I am surprised in recent days about alleged revelations on Dasuki. He had been trained in the best tradition of the military starting from the Nigerian Defence Academy, Zaria, where he graduated in 1974. I saw the picture of his Abuja residence. It is a palace on a grand scale worthy of a Sokoto prince and a highflying officer of the last government. He is now being accused by the Economic and Financial Crimes Commission, EFCC, of being illegally in possession of our common diamond.

I am happy, however, that he would soon have his day in court and be provided the opportunity to defend himself. However, it is open to debate whether a man who has been exposed to the high life, living in palatial mansions and riding in convoy of bullet proof cars as a public officer would not want to replicate the same in private life. With this kind of exposure, the temptation to become Ali Baba is high.

As many revelations have shown since the days of General Sani Abacha, our own Ali Baba never bothers to have a band of 40 thieves like the one in the enduring Arabian story of A Thousand and One Night. He would rather take his diamond alone and if trouble comes, he would hire an army of lawyers to battle the trouble and keep him safe with his loot. So far, despite the high decibel trumpeting of the EFCC, the army of lawyers, in their black robes strutting like giant bats, has been quite effective.

Chief Awolowo once advised that one should not enjoy in public life what he cannot provide for himself in private life. This is harder said than done. But we should not make it harder and harder. Now it is hard time for Dasuki, the first son of Alhaji Ibrahim Dasuki, the deposed Sultan of Sokoto who was for many years the chairman of the Nigerian Railway Corporation. Colonel Dasuki had a colourful career in the military before he fled into exile during dark days of General Abacha. We should remember that it was Abacha who deposed the senior Dasuki as the Sultan. The then Major Dasuki was also one of the young officers who arrested the then Head of State, Major-General Muhammadu Buhari during the coup of August 27, 1985, which brought Major-General Ibrahim Babangida, Buhari’s Chief of Army Staff, to power. Dasuki was later appointed aide-de-camp to General Babangida.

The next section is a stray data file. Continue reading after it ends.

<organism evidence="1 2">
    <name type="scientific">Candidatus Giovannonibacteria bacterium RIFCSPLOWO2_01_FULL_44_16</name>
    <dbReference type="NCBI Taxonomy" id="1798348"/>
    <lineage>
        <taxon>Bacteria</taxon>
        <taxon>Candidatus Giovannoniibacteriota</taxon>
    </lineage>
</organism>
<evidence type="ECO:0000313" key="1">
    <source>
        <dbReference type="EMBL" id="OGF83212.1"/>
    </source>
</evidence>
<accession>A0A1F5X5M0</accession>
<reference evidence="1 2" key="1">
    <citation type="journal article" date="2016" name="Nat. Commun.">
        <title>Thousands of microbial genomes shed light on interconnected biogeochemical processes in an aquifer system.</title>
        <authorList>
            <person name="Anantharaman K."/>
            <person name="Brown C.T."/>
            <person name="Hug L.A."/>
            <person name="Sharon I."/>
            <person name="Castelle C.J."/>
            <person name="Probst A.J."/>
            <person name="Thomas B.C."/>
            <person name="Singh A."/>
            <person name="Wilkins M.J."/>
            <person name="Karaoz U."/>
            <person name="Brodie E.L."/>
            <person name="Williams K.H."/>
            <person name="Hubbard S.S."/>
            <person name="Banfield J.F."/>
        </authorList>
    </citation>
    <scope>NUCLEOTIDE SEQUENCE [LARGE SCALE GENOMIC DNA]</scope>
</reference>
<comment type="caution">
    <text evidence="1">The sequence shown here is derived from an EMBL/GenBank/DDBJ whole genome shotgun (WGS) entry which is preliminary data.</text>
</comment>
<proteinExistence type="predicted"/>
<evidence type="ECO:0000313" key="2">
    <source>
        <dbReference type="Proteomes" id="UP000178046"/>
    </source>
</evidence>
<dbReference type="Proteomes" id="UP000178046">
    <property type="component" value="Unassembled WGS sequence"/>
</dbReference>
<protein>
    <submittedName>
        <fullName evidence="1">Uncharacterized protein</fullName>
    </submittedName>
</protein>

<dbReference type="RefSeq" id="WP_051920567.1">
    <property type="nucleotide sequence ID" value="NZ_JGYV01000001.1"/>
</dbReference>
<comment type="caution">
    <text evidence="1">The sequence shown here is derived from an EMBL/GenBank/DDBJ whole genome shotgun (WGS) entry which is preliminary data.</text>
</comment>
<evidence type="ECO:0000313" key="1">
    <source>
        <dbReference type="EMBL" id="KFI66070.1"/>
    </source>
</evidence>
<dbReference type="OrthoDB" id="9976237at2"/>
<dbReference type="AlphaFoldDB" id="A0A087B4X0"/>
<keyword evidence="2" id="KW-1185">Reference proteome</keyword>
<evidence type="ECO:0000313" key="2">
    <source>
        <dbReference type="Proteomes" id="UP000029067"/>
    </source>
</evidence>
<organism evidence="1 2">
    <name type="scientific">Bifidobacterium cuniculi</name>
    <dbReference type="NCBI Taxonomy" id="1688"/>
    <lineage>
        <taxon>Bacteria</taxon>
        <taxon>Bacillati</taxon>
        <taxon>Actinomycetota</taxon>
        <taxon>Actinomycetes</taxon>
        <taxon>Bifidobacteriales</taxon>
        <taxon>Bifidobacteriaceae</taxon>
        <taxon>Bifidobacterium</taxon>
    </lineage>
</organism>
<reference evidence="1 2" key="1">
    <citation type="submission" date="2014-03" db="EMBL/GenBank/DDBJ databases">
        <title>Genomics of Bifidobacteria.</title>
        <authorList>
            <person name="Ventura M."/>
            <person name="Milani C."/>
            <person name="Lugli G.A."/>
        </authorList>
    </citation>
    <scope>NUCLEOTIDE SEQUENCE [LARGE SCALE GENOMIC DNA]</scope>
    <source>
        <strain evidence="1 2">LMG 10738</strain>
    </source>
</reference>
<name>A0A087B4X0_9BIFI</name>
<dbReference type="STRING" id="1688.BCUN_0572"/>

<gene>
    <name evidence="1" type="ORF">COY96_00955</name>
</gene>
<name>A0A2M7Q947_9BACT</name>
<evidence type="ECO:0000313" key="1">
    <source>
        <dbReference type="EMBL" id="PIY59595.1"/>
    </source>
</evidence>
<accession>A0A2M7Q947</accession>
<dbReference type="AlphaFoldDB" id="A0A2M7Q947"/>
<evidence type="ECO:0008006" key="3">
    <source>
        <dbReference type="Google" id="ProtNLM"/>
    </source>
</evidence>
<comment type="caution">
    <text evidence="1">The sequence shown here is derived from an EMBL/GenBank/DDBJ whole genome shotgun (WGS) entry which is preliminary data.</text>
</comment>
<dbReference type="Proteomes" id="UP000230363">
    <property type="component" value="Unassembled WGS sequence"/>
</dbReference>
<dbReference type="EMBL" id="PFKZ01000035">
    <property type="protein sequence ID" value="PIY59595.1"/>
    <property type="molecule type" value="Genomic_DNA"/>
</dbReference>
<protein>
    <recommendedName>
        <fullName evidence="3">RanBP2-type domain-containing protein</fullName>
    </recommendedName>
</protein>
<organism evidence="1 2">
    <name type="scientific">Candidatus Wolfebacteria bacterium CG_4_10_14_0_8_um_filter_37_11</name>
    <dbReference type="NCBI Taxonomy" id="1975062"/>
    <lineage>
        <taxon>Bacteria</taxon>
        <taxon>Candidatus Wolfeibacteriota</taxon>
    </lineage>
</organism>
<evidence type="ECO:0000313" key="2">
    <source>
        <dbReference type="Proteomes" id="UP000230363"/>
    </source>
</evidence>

Dasuki was succeeded as ADC to the military president by Colonel U.K Bello, a handsome paratrooper who was loved by the members of the State House press corps In Doddan Barracks. That was when Double-Chief Duro Onabule ruled the roost as the Chief Press Secretary to Babangida, presiding over the activities of the press corps like a chief priest. Like Dasuki, U.K Bello took his job with profound seriousness and panache and he was loyal to Babangida to the point of idolatry.

In the wee hours of April 22, 1990, rebel troops led by Colonel Gideon Orkar invaded Doddan Barracks intent on toppling the Administration of General Babangida. Bello rallied loyal troops to confront them. He entered into an armour tank, ready to fire away. It was then he realised that there were enemies within. The tank had been demoblised and its firing pin removed. Too late. He was a sitting duck. He was killed without being able to defend himself.

It is now being alleged that under President Goodluck Jonathan we may have been sending our valiant troops into the Sambisa forest to confront Boko Haram with demobilised armour tanks. Our soldiers did not know, just like the late U.K Bello did not know, that the firing pins have been removed. No wonder, President Jonathan in a moment of sober Delphic pronouncement said there were Boko Harams in his government. There is no doubt that the Enemy Within is worse than Boko Haram.

The Enemy Within is fighting for Boko Haram while fully embedded within the battlement of Aso Rock. This is an act of ultimate betrayal. It is good that unlike Colonel U.K Bello, we may be finding out the truth before it is too late. Let the truth be told in an open court.